Planting clusters of different species has been a successful technique that enhances seed rain and seedling establishment with lower costs than tree plantations (Zahawi and Augspurger, 2006; Cole et al., 2010; Zahawi et al., 2013). These small clusters can also be used to plant different species, include a broader range of functional traits and test their resilience to desiccation or heavy rains. These types of experiments are important as they may help us to plan restoration efforts for future climatic scenarios (Palma and Laurance, 2015).
Data Availability Statement
The raw data supporting the conclusions of this article will be made available by the authors, without undue reservation.
AP developed the idea, conducted fieldwork, analyzed the data, and wrote the manuscript. MG helped with fieldwork and editing the manuscript. PS helped editing the document and providing ecological advice. SL helped with fieldwork, developing the idea, writing the manuscript, and statistical advice. All authors contributed to the article and approved the submitted version.
Fellowships and field support were provided by the Colciencias (Colombian Department for the Administration of Science, Technology and Innovation) grant No. 529 awarded to AP; Wet Tropics Management Authority Student Research Grant Scheme awarded to AP; and the ARC Linkage Grant LP110201093 awarded to SL from the Australian Research Council and Queensland Herbarium in collaboration with the in-kind support from Wet Tropics Management Authority and Biome5 Pty Ltd.
Conflict of Interest
The authors declare that this study received funding from Biome5 Pty Ltd. The funder was not involved in the study design, collection, analysis, interpretation of data, the writing of this article or the decision to submit it for publication.
This contribution is part of the first author’s Doctoral thesis undertaken at James Cook University, with fellowships and field support provided by Colciencias (Colombian Department for the Administration of Science, Technology and Innovation), Wet Tropics Management Authority Student Research Grant Scheme awarded to ACP and the ARC Linkage Grant LP110201093 awarded to SGWL from the Australian Research Council and Queensland Herbarium in collaboration with the in kind support from Wet Tropics Management Authority and Biome5 Pty Ltd. We would like to thank Stephen McKenna for his assistance collecting seeds, and M. Salas, M. Cazar, and A. Cheesman for their help in setting up the planting experiments. Numerous volunteers helped in the greenhouse and the field, making this study possible. We also thank the landholders and owners of the different properties for granting access and allowing continuous fieldwork. We thank D. Apgaua and D. Tng for their statistical advice. The content of this manuscript has been published partially as part of the doctoral thesis of AP (Palma, 2016).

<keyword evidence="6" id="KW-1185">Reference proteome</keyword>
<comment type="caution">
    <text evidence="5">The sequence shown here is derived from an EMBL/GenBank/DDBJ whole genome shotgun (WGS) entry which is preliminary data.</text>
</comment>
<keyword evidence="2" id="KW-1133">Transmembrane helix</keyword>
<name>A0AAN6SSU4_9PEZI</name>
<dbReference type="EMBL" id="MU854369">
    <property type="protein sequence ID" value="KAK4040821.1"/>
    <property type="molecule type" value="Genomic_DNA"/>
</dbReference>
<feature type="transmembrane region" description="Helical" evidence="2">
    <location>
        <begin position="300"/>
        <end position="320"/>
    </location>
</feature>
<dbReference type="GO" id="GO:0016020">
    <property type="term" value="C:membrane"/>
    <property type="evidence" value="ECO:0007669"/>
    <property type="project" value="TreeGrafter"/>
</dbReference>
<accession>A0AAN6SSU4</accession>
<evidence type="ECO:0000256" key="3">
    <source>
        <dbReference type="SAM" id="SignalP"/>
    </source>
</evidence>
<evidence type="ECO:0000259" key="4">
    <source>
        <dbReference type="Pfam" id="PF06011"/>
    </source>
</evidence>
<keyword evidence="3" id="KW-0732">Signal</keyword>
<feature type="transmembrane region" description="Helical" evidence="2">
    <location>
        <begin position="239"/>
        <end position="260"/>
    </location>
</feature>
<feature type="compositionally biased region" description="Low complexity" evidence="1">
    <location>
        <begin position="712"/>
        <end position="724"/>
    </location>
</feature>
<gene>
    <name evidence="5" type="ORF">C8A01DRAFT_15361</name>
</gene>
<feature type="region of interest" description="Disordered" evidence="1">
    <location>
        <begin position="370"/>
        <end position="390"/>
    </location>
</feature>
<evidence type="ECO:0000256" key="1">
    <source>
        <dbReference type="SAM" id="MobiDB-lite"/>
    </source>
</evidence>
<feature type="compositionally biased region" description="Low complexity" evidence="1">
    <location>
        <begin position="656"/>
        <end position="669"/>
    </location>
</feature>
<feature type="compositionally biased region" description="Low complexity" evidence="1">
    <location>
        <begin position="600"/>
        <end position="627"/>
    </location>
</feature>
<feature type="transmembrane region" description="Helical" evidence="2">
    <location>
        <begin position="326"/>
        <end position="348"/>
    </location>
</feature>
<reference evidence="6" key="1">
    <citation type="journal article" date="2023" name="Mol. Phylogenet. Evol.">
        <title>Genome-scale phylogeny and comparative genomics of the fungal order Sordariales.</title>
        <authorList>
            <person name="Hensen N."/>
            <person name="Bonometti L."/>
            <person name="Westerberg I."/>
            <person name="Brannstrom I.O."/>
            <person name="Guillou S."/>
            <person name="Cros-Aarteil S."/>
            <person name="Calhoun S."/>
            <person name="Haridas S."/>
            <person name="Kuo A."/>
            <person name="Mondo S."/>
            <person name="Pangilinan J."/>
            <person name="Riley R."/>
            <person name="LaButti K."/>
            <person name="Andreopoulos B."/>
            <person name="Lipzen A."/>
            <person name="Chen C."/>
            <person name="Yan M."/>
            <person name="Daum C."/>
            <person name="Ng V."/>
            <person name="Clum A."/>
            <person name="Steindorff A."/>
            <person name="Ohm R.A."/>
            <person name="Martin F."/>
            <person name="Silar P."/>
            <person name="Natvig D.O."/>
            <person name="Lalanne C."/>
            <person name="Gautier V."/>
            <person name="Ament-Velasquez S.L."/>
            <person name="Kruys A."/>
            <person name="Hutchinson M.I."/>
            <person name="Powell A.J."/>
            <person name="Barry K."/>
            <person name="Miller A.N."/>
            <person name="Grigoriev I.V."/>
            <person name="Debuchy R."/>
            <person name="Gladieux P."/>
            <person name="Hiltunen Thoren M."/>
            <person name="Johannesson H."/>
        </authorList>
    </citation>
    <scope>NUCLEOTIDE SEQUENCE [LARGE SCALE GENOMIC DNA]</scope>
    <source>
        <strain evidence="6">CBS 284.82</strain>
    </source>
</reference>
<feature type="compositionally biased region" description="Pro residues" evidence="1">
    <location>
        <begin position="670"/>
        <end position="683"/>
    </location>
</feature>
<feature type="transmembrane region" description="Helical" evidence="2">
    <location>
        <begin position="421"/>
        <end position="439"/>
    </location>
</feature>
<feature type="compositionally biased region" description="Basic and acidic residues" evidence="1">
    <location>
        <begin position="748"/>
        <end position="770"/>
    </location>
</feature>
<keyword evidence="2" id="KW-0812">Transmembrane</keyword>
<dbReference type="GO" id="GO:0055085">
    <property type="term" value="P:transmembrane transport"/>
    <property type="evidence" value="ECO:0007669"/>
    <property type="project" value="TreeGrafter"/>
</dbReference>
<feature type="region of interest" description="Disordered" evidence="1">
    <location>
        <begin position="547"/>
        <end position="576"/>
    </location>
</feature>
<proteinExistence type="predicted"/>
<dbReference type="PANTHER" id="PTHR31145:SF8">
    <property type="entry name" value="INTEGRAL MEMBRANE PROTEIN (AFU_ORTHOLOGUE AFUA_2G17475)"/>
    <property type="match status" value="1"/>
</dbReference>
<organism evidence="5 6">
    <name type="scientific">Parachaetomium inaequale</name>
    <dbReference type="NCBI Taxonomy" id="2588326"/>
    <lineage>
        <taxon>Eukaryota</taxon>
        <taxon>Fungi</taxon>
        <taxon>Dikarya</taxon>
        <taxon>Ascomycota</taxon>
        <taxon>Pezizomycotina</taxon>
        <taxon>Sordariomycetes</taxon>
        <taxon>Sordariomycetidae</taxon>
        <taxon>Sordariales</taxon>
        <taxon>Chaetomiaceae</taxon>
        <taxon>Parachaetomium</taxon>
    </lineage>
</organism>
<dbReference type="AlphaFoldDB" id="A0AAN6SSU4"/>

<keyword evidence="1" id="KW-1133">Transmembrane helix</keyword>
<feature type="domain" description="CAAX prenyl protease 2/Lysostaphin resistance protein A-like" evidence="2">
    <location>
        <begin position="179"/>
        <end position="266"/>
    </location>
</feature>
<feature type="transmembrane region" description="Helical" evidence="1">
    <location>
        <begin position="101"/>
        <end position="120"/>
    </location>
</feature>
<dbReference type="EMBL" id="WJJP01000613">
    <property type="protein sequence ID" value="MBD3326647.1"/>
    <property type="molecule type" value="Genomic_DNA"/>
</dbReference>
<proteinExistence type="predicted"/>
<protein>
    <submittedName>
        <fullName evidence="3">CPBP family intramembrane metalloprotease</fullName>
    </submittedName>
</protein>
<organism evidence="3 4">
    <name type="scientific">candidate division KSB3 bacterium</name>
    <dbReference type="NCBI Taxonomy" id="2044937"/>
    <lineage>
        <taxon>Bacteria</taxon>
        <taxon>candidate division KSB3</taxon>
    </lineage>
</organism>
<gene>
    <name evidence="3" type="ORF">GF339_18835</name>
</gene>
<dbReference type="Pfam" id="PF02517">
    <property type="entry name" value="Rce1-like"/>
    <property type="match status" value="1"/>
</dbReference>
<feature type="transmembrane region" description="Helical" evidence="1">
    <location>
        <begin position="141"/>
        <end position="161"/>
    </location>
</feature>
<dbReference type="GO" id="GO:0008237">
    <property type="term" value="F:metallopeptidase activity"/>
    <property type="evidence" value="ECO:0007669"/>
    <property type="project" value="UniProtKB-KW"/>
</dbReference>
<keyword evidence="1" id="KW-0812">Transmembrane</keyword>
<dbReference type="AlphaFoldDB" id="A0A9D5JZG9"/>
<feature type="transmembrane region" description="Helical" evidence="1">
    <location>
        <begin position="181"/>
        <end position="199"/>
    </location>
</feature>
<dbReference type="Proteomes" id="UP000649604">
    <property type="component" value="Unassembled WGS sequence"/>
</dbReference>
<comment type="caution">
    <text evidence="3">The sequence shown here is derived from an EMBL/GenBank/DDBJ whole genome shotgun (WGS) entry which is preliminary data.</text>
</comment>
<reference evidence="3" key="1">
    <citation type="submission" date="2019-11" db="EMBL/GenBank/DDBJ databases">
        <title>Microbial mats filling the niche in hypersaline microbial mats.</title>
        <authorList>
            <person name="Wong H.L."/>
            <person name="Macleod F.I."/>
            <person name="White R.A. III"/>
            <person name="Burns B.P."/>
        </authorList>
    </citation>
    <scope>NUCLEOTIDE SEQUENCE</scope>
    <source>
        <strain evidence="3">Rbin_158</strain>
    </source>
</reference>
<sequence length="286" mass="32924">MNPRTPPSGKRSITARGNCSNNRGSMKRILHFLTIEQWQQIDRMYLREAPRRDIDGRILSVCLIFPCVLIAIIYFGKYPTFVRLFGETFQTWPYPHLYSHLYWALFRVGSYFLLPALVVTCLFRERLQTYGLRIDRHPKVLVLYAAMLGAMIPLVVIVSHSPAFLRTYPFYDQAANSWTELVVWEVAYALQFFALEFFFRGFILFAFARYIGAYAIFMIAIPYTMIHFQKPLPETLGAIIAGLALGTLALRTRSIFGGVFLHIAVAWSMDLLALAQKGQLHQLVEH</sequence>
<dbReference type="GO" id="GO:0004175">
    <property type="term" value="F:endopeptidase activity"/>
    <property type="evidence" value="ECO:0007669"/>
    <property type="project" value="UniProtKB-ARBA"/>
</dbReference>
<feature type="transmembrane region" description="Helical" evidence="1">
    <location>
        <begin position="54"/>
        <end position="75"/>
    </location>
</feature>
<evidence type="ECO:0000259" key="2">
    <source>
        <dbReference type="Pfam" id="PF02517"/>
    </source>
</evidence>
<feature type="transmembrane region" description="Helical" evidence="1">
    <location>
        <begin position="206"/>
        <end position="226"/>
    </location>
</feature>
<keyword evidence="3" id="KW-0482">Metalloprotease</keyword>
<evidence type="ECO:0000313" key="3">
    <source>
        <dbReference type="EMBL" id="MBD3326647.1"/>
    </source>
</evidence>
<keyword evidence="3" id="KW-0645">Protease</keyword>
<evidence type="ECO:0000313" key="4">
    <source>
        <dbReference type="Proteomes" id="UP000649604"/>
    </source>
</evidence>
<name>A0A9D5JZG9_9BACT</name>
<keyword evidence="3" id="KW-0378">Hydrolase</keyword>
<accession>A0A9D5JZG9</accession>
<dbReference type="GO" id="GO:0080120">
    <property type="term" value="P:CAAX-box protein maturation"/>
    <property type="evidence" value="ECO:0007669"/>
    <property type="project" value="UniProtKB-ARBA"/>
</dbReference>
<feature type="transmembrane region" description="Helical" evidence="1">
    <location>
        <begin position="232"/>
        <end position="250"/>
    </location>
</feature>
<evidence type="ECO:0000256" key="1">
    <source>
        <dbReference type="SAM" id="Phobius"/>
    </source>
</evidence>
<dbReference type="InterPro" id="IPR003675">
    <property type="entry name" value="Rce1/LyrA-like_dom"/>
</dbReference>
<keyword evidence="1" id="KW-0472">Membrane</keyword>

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Keywords: chronosequence, dispersal limitations, establishment, forest succession, seeding experiments, seedling plantings, secondary forest
Citation: Palma AC, Goosem M, Stevenson PR and Laurance SGW (2020) Enhancing Plant Diversity in Secondary Forests. Front. For. Glob. Change 3:571352. doi: 10.3389/ffgc.2020.571352
Received: 10 June 2020; Accepted: 12 October 2020;
Published: 03 November 2020.
Edited by:Madelon Lohbeck, World Agroforestry Centre, Kenya
Reviewed by:Marinés De La Peña-Domene, Western Institute of Technology and Higher Education, Mexico
Lucy Amissah, Council for Scientific and Industrial Research, Ghana
Copyright © 2020 Palma, Goosem, Stevenson and Laurance. This is an open-access article distributed under the terms of the Creative Commons Attribution License (CC BY). The use, distribution or reproduction in other forums is permitted, provided the original author(s) and the copyright owner(s) are credited and that the original publication in this journal is cited, in accordance with accepted academic practice. No use, distribution or reproduction is permitted which does not comply with these terms.
*Correspondence: Ana C. Palma, firstname.lastname@example.org